Supply Chain by the Numbers

- Sept. 30, 2016 -

  Supply Chain by the Numbers for Week of Sept. 30, 2016

Amazon is Building Out a Parcel Network; Global Trade Volumes Continue to Shrink; Ford Says it is Adding US Workers Even as Mexican Investments Soar; Nike Says Future is More Consumer Direct



Incredibly, that is how many distribution facilities pf one kind or another that Amazon now has in the US, according to data from MWPVL and our blogger Marc Wulfraat. That data point was cited in an article in the Wall Street Journal this week that said that despite denials in the past few years, is indeed investing heavily to build out its own parcel delivery capabilities. Under the mysterious code name of "consume the city, the project is said to envision Amazon not only performing its own last mile deliveries, but also doing deliveries for other etailers, even for consumers wanting to ship non-Amazon parcels some place (to put at least some freight onto a truck headed back to a fulfillment  center after deliveries are done). FedEx and UPS continue to say the investment in a network is just too big for Amazon to succeed, but those 180+ facilities - including a couple of dozen new "sortation centers" built to sort parcels by zip code, and 40 new airplanes for Amazon Prime Air, in our view give Amazon a real opportunity to do its own deliveries in high volume markets. This is a very important arc in the future of logistics.




That's the revised forecast for the growth in global trade volumes for 2016, according to a new report from the World Trade Organization this week. If accurate, that would be the lowest level of growth since the Great Recession. The WTO sees week growth lasting through 2017 as well, forecasting growth in global trade of just 1.8% that year. Those numbers are down substantially from the 2.8% and 3.6% growth in global trade the WTO had forecast for 2016 and 2017, respectively, back in April. What's more, the WTO says the 2016 growth rate will be below the level of global GDP growth - the first time that has happened in 15 years. The long run averages is for trade to grow 1.5 times as fast as global economic growth. What is going on? Overall global economic weakness, falling commodity prices, regional manufacturing strategies, and some level of growing protectionism.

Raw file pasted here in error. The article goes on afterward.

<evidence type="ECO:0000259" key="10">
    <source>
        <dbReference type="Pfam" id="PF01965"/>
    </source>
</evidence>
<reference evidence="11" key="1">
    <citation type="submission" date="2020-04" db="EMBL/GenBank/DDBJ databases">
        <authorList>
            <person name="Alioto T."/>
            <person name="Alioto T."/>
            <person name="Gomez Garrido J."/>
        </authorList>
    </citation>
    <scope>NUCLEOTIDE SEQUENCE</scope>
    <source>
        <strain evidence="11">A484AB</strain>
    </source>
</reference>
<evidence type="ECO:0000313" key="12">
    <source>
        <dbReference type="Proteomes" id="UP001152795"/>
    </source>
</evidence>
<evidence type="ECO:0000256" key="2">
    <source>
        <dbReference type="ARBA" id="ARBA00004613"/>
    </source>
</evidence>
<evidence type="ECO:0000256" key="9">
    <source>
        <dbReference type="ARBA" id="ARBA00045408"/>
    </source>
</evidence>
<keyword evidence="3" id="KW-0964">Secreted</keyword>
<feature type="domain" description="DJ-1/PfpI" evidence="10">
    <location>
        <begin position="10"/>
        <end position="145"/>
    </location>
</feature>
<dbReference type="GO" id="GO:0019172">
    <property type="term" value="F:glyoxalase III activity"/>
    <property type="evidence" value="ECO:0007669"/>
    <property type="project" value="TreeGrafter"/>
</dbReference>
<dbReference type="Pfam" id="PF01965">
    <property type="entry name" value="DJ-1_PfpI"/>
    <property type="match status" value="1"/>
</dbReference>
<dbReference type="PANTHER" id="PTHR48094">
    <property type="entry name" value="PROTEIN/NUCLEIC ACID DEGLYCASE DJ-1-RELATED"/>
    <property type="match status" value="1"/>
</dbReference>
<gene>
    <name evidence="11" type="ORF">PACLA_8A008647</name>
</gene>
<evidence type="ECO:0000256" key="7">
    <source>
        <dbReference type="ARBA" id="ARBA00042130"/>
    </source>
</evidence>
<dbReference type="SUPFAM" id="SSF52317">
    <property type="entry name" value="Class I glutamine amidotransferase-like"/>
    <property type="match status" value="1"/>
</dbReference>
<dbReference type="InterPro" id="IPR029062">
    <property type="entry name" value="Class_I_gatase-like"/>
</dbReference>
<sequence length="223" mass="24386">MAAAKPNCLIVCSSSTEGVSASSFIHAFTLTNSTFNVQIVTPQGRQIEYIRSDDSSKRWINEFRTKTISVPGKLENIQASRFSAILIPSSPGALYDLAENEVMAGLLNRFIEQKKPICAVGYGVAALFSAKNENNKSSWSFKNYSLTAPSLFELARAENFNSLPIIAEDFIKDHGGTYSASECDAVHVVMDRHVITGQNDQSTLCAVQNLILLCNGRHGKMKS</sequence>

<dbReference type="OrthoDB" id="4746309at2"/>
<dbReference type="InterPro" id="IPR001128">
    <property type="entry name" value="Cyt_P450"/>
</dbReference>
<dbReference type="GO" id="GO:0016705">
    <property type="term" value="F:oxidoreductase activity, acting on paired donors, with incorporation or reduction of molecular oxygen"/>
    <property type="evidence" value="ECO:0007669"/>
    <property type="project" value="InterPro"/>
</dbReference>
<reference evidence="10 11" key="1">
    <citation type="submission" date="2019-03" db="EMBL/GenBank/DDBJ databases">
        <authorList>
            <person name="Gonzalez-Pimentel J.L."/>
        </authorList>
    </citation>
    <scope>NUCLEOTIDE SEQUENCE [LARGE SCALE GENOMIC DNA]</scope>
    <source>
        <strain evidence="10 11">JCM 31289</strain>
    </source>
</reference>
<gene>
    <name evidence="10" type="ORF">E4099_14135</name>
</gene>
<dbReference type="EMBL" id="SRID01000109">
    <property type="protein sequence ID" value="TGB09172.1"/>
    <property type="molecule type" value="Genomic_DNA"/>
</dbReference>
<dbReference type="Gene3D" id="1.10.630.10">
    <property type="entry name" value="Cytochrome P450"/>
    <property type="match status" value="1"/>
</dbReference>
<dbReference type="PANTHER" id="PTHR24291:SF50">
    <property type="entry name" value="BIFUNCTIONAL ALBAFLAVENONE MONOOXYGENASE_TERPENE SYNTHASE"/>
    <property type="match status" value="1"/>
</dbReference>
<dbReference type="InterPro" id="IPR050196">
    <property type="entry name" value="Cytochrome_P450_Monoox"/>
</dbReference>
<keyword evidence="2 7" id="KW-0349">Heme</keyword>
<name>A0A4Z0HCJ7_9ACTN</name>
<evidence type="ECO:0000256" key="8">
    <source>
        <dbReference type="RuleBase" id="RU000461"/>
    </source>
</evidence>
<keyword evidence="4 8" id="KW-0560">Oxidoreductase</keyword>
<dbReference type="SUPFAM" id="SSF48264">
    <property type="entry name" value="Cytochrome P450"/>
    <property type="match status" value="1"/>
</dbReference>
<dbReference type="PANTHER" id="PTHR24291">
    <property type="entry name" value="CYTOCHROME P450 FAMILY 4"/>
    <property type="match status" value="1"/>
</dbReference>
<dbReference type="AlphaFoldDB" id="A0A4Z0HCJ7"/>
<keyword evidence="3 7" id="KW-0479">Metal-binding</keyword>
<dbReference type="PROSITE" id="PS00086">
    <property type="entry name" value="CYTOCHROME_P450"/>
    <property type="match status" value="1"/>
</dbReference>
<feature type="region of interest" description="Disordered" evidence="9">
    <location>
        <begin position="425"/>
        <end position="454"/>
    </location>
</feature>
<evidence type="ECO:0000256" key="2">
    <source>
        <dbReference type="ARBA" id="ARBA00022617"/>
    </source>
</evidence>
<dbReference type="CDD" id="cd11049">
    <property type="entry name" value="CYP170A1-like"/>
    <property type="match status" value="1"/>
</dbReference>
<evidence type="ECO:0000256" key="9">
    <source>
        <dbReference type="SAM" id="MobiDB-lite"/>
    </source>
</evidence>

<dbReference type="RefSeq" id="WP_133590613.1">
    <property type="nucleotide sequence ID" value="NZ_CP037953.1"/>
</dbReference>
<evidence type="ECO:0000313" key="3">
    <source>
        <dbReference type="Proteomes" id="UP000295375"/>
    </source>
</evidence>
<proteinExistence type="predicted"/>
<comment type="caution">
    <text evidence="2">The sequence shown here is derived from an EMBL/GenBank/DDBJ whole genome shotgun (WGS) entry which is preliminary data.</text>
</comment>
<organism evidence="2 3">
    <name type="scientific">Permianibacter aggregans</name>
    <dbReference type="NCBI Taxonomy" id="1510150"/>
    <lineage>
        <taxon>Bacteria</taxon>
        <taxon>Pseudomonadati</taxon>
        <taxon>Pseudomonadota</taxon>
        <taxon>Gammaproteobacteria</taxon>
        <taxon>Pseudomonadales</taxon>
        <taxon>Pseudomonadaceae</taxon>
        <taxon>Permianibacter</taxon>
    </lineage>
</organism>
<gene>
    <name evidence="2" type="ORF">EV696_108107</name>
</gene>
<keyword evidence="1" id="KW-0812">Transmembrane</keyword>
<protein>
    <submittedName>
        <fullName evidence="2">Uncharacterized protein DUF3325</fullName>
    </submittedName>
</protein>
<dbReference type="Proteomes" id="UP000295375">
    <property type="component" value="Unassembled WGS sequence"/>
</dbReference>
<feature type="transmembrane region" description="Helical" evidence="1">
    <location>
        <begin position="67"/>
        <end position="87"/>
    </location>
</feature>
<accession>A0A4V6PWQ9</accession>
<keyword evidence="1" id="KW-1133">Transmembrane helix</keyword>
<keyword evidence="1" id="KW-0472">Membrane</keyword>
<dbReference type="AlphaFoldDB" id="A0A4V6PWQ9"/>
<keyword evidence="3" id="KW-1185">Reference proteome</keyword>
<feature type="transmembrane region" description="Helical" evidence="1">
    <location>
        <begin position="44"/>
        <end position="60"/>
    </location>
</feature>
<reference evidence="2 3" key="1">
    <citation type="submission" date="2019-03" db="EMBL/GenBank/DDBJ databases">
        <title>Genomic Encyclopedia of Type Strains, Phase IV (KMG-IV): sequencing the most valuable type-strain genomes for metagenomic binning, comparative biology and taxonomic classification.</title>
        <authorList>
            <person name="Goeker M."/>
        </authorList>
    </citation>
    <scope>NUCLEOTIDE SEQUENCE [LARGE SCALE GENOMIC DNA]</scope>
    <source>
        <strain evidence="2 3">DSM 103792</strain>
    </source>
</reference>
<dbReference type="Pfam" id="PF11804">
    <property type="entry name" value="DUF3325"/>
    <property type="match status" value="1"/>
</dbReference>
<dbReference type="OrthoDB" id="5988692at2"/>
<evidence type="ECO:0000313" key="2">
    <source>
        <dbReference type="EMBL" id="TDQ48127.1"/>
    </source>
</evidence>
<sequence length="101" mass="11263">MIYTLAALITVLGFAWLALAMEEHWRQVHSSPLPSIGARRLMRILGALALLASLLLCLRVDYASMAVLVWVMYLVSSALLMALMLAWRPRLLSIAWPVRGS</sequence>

That's how many hourly workers auto OEM Ford now has in the US. That number came up after news of a Ford orchestrated campaign to to have its own shop floor employees to support its decision to move all small car production from the US to Mexico, drawing sharp criticism from Donal Trump and others. The good news: Ford has created 28,000 new jobs in the US since 2011, part of $12 billion worth of investments. The bad news: those 53,000 current jobs are down 40% from the total a decade ago. Meanwhile, Ford employs 8,400 hourly workers in Mexico - a number that is surely headed higher, as Ford and other OEMs continue to pour investment into Mexico. Since Nafta in 1994, US foreign direct investment in Mexico’s transportation-equipment sector ballooned from around $2 billion annually to $8 billion in recent years.


$16 Billion

That's the level of direct to consumer sales that athletic gear maker Nike hopes to attain by 2020 - a number that it says would represent 33% of its total sales. That compares to $7.8 billion in direct to consumer sales currently, or about 25% of revenue. All that according to a quarterly earnings report Nike released this week. Those direct to consumer sales would include both sales from Nike's own retail outlets, as well of course its on-line and mobile sales. Interestingly, at the CSCMP conference this week, a presentation from a Nike manager said that a key goal of Nike is to win in key cities acrosss the globe, the key to which will be the ability to deliver same day in those markets, and perhaps also the ability to replenish its retail partner stores directly, without going through their distribution networks. ecommerce continues to dramatically change the supply chain landscape.